Nothing ruins a great job more than having to work with a “jerk”.
First, short of health issues emotionally or physical that may arise from this stress, there is no reason to let a difficult co-worker push you out of a great job.
A better plan, wait for them to self-destruct.
It happens all the time, but unfortunately lots of good people leave careers they like just to get away from cynical, abusive, hurtful and undesirable people.
The Harvard Business Review offers some advice:
- Focus on your own reactions. “If there is someone who is annoying or abrasive, don’t think about how the person acts, think about how you react. It’s far more productive to focus on your own behavior because you can control it.”
- Keep your distaste to yourself. Complaining can send a negative message about you and you might be perceived as “unprofessional or be labeled as the difficult one.” Communicate through a support network you trust – outside of work.
- Consider whether it’s you, not them. “Start with the hypothesis that the person is doing things you don’t like but is a good person,” says Stanford Business School professor Robert Sutton to HBR. “It’s reasonable to assume you’re part of the problem…If everywhere you go there’s someone you hate, it’s a bad sign.”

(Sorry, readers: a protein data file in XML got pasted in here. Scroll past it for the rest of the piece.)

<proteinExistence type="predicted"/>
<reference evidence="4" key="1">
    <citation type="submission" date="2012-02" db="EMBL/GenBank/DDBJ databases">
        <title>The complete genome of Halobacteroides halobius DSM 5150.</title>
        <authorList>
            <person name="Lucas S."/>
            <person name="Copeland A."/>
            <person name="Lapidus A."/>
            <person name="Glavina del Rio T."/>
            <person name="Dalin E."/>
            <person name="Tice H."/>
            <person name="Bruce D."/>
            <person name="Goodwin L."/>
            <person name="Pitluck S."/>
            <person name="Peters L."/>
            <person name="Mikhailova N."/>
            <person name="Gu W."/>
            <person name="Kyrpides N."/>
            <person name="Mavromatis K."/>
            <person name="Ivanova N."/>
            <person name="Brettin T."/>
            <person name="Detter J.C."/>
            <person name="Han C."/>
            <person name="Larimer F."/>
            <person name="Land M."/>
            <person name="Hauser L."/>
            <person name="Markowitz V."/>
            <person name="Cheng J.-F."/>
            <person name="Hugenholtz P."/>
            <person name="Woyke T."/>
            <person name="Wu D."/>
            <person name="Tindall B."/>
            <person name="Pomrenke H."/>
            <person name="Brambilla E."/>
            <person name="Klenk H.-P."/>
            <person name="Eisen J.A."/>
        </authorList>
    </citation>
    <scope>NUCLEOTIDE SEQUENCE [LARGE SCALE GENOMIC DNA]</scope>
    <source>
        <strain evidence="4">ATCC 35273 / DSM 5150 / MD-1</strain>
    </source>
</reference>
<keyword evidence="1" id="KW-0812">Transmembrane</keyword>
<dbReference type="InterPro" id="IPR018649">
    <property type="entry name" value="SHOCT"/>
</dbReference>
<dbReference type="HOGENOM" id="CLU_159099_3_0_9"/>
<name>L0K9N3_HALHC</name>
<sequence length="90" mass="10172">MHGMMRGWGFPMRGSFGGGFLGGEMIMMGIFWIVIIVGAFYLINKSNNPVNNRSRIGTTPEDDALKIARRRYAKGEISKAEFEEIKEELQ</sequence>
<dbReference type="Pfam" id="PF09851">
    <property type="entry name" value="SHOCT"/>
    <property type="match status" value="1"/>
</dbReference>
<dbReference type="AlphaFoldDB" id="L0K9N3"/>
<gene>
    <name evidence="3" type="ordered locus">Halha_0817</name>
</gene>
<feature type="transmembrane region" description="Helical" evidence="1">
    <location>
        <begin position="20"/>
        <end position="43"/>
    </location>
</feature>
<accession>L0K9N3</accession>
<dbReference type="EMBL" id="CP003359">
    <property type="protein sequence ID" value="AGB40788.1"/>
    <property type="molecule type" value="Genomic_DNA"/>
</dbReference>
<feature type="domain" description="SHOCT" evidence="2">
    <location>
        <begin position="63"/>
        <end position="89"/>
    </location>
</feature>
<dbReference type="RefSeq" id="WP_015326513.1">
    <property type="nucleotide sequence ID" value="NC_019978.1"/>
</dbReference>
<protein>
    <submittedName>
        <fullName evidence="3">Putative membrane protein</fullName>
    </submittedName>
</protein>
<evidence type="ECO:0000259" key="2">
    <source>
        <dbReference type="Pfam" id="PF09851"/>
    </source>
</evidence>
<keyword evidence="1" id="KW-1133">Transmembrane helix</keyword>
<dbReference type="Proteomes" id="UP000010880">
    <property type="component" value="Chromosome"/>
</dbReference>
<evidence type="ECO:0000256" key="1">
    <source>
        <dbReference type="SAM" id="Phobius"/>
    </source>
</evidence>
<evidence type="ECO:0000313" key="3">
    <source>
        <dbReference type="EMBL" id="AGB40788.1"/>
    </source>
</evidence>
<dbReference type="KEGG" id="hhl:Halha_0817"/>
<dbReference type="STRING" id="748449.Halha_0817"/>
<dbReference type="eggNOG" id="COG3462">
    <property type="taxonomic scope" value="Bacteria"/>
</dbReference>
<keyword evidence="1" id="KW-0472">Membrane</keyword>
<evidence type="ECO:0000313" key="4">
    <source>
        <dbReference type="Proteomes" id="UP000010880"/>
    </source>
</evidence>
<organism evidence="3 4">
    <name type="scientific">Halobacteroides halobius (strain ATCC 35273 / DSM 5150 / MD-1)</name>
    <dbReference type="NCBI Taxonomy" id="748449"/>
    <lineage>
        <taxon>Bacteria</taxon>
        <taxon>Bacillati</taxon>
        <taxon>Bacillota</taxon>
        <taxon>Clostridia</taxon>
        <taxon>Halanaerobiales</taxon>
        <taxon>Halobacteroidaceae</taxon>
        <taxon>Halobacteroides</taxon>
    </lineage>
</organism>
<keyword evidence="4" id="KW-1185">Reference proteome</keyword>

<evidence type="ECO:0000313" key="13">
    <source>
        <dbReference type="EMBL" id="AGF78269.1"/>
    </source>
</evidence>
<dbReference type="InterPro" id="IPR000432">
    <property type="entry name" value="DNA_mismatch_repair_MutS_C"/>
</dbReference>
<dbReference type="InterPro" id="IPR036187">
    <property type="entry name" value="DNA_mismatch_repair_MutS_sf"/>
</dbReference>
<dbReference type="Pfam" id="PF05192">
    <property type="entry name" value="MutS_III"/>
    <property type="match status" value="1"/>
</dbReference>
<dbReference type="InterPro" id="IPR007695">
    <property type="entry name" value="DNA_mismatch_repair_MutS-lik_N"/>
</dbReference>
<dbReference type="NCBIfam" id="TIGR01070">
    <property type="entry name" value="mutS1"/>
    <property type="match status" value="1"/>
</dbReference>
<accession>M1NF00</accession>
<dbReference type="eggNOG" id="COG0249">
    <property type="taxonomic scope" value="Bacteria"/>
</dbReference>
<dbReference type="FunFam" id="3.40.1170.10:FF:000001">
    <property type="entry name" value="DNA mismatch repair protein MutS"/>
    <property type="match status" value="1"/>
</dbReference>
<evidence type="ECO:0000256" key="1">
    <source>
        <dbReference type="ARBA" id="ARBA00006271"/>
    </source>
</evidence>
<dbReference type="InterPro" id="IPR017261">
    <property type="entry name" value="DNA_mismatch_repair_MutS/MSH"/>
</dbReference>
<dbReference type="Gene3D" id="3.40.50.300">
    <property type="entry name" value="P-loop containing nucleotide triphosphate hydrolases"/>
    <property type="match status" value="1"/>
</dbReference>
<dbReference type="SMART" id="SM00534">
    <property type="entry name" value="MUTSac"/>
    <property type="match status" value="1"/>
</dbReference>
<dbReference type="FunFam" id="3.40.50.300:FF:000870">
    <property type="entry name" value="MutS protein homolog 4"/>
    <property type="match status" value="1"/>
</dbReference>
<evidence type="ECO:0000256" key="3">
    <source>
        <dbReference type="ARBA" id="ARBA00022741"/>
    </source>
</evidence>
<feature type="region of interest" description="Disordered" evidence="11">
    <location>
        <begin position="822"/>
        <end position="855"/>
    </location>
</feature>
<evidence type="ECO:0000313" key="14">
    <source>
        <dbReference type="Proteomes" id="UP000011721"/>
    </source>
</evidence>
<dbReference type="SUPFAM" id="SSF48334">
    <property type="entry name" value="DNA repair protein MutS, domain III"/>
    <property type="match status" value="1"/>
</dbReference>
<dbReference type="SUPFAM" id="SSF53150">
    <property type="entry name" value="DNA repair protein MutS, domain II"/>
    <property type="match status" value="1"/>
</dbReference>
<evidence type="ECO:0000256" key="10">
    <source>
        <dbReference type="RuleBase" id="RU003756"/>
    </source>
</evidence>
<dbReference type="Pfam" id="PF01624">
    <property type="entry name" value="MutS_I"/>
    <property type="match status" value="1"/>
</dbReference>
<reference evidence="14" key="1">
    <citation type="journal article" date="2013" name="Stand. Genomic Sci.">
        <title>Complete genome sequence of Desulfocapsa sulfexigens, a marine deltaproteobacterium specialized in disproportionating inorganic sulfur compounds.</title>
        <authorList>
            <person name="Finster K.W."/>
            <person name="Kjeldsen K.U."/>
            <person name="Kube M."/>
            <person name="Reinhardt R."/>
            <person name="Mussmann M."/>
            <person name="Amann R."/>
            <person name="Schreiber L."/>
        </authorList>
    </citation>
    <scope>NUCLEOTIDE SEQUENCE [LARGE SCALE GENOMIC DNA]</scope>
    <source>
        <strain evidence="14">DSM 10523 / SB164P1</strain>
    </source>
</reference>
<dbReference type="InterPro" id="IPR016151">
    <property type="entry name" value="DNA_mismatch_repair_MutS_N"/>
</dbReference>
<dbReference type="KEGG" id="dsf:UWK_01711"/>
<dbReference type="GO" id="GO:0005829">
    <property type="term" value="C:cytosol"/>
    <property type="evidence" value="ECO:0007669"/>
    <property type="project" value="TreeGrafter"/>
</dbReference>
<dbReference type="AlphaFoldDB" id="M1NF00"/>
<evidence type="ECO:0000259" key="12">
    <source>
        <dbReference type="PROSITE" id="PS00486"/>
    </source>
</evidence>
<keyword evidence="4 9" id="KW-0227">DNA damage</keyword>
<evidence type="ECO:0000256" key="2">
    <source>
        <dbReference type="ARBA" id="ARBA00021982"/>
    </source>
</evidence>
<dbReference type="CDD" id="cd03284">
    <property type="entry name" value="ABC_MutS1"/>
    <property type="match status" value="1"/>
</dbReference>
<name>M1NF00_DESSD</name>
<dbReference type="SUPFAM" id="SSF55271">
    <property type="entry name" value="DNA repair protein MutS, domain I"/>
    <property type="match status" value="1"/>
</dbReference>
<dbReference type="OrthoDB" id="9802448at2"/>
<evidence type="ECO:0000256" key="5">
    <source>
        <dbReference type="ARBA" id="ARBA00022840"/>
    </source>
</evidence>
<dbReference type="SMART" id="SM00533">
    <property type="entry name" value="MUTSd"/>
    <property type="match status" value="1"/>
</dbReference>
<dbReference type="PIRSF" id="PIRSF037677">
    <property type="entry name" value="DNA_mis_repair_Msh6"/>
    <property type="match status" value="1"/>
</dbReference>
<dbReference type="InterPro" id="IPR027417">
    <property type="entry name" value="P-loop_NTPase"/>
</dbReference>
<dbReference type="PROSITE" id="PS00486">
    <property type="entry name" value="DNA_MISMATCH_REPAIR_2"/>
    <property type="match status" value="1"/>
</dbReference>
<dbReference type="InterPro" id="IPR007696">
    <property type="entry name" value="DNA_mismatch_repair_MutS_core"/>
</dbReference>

- Spend more time with the difficult co-worker. Talk about taking bitter medicine! The idea is to try and build empathy. However “If it’s someone who violates your sense of what’s moral, getting away [from him] isn’t a bad strategy,” says Sutton to HBR.
- Give the person you hate feedback. “It may be that what bothers you is something that regularly gets in her way as a professional,” says HBR. Stick to the behavior that person can control and describe how they impact you and your work together.
“Difficult People are your key to self empowerment, you need to learn how to cope with them, not let them dominate and affect you.” — Janice Davies